Epidemiological data show rare sharp improvement in Hungary

After an extremely bad start in the cold season, Hungary's latest epidemiological data showed a relatively unusual drop in the number of people that sought medical help with influenza-like symptoms. However, this is certainly just a temporary relief  linked to the holiday season and the winter school break, and the number of infections (flu, Covid, RSV) is going to pick up.
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"Funny" choice of data publication

The National Public Health Centre (NNK) has opted for an interesting release pattern. It first skipped the report for the 51st week of 2023 between Christmas and New Year. Then last week it published data only for the 51st week, but nothing for the 52nd week. Today, it has published its epidemiological report not only for the 52nd week of 2023 but also for the 1st week of 2024.

However, the report for the 52nd week was extremely concise, missing a host of key figures, including on the actual number of Hungarians turning to the doctor with severe acute respiratory infection, including flu-like symptoms, an age breakdown of those seeking medical help, incidence per 100,000 population, and hospital data altogether. This causes unwanted breaks in our time series and graphs. We have asked the NNK if we could have more than just two paragraphs for the 52nd week and will update this article if further data are received.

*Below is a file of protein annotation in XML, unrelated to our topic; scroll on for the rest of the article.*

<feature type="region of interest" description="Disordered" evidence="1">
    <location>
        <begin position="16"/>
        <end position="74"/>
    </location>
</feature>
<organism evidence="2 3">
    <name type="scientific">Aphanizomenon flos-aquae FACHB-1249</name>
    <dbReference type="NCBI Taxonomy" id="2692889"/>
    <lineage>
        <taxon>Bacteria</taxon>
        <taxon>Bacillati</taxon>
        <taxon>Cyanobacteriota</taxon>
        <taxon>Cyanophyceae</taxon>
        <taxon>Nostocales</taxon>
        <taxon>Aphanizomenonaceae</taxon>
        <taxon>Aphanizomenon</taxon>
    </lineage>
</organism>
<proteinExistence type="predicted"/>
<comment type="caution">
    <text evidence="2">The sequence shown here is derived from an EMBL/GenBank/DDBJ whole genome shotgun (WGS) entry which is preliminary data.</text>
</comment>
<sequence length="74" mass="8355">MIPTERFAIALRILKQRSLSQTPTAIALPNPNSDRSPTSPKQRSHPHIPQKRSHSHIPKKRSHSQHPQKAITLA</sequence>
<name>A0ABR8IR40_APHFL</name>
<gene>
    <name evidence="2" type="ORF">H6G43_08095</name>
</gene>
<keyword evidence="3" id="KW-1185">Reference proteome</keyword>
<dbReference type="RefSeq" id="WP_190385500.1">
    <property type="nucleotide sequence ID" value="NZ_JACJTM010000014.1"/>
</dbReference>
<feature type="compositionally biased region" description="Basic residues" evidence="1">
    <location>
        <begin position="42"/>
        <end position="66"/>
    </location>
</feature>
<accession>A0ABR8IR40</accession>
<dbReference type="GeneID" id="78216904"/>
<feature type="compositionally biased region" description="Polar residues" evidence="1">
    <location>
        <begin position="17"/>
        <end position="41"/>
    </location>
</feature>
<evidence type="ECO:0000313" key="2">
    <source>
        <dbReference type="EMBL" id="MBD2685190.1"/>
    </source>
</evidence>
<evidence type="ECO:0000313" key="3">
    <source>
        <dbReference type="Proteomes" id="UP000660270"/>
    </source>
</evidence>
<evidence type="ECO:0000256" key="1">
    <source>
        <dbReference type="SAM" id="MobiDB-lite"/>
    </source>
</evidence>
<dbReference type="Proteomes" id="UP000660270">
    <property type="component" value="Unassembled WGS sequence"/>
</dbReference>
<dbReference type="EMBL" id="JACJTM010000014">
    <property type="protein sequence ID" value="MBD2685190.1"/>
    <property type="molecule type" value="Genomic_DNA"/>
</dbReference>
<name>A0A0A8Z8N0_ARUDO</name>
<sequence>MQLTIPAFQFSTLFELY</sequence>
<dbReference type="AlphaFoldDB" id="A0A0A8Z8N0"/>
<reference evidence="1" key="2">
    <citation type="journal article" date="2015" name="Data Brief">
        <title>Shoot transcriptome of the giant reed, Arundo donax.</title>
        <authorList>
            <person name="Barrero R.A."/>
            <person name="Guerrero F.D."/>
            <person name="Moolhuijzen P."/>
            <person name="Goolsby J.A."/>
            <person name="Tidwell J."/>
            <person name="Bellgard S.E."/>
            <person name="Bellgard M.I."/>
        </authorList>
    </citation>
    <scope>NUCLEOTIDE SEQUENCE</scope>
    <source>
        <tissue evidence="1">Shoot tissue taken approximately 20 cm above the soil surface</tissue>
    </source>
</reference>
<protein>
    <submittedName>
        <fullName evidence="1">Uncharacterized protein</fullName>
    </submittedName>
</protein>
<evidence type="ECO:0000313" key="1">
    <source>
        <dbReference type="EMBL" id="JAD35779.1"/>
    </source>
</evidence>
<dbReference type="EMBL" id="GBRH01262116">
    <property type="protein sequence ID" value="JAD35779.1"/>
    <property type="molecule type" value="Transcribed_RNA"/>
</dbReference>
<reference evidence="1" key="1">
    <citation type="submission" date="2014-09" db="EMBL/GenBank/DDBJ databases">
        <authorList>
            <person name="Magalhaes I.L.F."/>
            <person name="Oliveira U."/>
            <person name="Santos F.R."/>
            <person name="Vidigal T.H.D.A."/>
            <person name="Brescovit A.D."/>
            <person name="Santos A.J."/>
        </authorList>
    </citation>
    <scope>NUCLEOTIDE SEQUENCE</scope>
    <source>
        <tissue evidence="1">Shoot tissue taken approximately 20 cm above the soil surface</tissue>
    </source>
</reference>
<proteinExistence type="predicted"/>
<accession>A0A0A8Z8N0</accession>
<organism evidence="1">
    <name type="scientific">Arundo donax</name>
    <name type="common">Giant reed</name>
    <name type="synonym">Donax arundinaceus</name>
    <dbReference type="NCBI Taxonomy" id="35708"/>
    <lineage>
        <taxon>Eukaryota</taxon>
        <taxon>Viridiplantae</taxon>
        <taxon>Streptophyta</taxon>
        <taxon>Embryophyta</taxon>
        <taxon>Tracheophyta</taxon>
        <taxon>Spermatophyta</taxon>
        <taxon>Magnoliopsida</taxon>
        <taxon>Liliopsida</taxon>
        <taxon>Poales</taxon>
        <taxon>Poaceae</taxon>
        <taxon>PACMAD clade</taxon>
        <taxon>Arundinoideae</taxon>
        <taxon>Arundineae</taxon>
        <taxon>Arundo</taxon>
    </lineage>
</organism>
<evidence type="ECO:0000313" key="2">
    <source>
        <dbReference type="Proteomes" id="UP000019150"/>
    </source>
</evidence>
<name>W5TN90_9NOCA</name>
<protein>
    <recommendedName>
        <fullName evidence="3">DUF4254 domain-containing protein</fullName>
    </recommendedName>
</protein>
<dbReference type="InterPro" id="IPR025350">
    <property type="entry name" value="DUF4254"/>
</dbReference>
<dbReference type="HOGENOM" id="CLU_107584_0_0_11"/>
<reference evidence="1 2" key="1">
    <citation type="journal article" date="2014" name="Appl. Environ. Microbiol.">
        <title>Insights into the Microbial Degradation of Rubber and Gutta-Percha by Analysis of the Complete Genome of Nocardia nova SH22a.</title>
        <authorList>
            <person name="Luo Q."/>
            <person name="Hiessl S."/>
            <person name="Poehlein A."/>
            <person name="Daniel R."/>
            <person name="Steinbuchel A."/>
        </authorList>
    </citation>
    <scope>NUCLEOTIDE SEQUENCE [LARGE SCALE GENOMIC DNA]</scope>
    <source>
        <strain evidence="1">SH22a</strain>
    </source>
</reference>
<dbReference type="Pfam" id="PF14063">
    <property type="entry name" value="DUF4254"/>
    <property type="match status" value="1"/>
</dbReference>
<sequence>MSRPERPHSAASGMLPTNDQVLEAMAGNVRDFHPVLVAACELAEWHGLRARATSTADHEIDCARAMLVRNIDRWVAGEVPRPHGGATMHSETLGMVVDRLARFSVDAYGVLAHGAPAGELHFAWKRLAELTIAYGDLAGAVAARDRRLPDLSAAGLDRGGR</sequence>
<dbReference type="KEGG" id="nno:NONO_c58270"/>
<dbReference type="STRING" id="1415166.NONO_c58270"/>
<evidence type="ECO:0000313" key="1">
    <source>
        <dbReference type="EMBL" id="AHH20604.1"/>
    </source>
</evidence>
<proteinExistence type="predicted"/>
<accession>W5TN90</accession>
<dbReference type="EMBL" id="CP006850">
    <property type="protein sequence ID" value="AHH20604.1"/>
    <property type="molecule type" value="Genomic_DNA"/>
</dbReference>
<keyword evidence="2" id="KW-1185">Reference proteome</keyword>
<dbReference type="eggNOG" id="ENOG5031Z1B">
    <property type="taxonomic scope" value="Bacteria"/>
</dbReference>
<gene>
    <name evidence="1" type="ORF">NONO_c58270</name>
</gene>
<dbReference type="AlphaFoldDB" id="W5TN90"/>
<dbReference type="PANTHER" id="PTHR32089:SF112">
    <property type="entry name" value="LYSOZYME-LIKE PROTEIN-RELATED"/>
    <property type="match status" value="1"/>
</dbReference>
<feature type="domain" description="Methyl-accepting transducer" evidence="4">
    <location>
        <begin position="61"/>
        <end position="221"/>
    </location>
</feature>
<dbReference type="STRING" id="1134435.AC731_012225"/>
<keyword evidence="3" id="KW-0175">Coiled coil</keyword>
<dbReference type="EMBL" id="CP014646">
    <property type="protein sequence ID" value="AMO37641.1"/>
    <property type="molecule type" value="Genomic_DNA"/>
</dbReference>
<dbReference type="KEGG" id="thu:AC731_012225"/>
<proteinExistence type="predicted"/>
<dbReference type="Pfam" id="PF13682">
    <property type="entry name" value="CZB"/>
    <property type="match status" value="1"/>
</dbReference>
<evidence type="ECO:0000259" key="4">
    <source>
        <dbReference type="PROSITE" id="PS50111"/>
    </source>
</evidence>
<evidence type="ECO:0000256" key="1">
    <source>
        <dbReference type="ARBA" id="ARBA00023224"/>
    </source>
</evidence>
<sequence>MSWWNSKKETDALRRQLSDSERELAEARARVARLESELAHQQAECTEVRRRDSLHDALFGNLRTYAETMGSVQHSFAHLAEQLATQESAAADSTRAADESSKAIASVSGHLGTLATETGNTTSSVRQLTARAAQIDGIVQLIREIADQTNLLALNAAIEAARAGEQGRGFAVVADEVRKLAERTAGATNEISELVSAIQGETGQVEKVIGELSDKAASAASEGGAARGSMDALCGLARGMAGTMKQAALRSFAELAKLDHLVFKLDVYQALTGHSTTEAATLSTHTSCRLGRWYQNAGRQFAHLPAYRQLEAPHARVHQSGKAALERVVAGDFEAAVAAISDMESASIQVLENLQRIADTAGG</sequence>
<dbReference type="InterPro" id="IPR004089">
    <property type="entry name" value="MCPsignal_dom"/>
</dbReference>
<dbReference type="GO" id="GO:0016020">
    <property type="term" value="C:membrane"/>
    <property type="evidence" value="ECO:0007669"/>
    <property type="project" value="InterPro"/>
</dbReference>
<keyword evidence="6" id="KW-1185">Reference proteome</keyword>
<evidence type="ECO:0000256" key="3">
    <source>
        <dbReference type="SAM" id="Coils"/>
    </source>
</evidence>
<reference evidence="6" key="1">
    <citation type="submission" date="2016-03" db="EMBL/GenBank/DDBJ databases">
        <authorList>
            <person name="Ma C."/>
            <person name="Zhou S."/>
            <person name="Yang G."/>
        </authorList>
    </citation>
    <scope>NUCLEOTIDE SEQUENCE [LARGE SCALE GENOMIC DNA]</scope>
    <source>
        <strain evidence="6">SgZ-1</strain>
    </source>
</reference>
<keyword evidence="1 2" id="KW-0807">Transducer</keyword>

The (eerie) calm before the storm

The flu season generally peaks between the 7th and 10th week of the year, but the highest figures can vary greatly from one year to another. The coronavirus pandemic, for instance, put a serious dent into the spread of the flu (see graph below).

The start of this year's flu season looks dramatic on this particular chart. While we had no reason to believe that the epidemiological curve will magically flatten out, the sudden and sharp drop seemed peculiar at first.


We have already projected a dip for the holiday season, and that the figures for the 52nd week would show further moderation. Employees generally take their leave at the end of the year, there's the winter break in schools, and a heightened reluctance to go to the doctor "with a simple cold".

The marked decline, however, looked odd so we looked at the previous years, and found that the decline from the 51st week of 2023 to the 1st week of 2024 was the second largest since 2011/2012.


This time we give you a fuzzy-looking chart too, which shows data for a longer period, i.e. going back to the 2011/12 flu season. The red circle shows why we were not optimistic a week ago about what was likely to come, and we are still reluctant to forecast a lasting improvement despite the massive dip.


Here's a blow-up of the period in question:


On the 1st week of 2024, a total of 152,400 people sought medical help with severe acute respiratory infection (SARI), of whom 21,500 (14.1%) had flu-like symptoms. The former figure marks a 37.5% drop and the latter a 36.2% decrease over the 51st week, which come come after increases of 12.6% and 29.5%, respectively. Columns are missing for the NNK did not publish these figures for the 52nd week.


The graph below allows a comparison with weeks 40 to 1 of 2022/23, showing higher figures for this cold season for the number of people that visited GPs with flu-like symptoms, but the number of SARI "patients" is already slightly below the base period's print.


We can also compare the SARI and flu numbers for 100,000 inhabitants. Despite the relief observed over the past three weeks, chances are that the epidemic will be more severe in 2023/24 than in 2022/23.